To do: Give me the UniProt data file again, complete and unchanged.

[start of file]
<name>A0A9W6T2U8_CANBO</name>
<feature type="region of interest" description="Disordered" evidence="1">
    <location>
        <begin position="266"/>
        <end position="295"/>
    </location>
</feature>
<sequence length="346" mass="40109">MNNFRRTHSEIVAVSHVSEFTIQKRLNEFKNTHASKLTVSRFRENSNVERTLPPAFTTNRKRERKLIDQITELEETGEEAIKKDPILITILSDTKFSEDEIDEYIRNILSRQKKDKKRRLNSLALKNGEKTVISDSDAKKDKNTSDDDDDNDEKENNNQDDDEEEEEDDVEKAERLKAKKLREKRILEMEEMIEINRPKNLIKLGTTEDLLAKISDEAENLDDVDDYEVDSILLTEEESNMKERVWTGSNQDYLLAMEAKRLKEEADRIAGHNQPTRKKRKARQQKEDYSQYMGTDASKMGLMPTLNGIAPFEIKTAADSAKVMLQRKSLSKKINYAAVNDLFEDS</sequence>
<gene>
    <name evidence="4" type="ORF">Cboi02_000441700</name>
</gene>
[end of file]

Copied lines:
<name>A0A9W6T2U8_CANBO</name>
<feature type="region of interest" description="Disordered" evidence="1">
    <location>
        <begin position="266"/>
        <end position="295"/>
    </location>
</feature>
<sequence length="346" mass="40109">MNNFRRTHSEIVAVSHVSEFTIQKRLNEFKNTHASKLTVSRFRENSNVERTLPPAFTTNRKRERKLIDQITELEETGEEAIKKDPILITILSDTKFSEDEIDEYIRNILSRQKKDKKRRLNSLALKNGEKTVISDSDAKKDKNTSDDDDDNDEKENNNQDDDEEEEEDDVEKAERLKAKKLREKRILEMEEMIEINRPKNLIKLGTTEDLLAKISDEAENLDDVDDYEVDSILLTEEESNMKERVWTGSNQDYLLAMEAKRLKEEADRIAGHNQPTRKKRKARQQKEDYSQYMGTDASKMGLMPTLNGIAPFEIKTAADSAKVMLQRKSLSKKINYAAVNDLFEDS</sequence>
<gene>
    <name evidence="4" type="ORF">Cboi02_000441700</name>
</gene>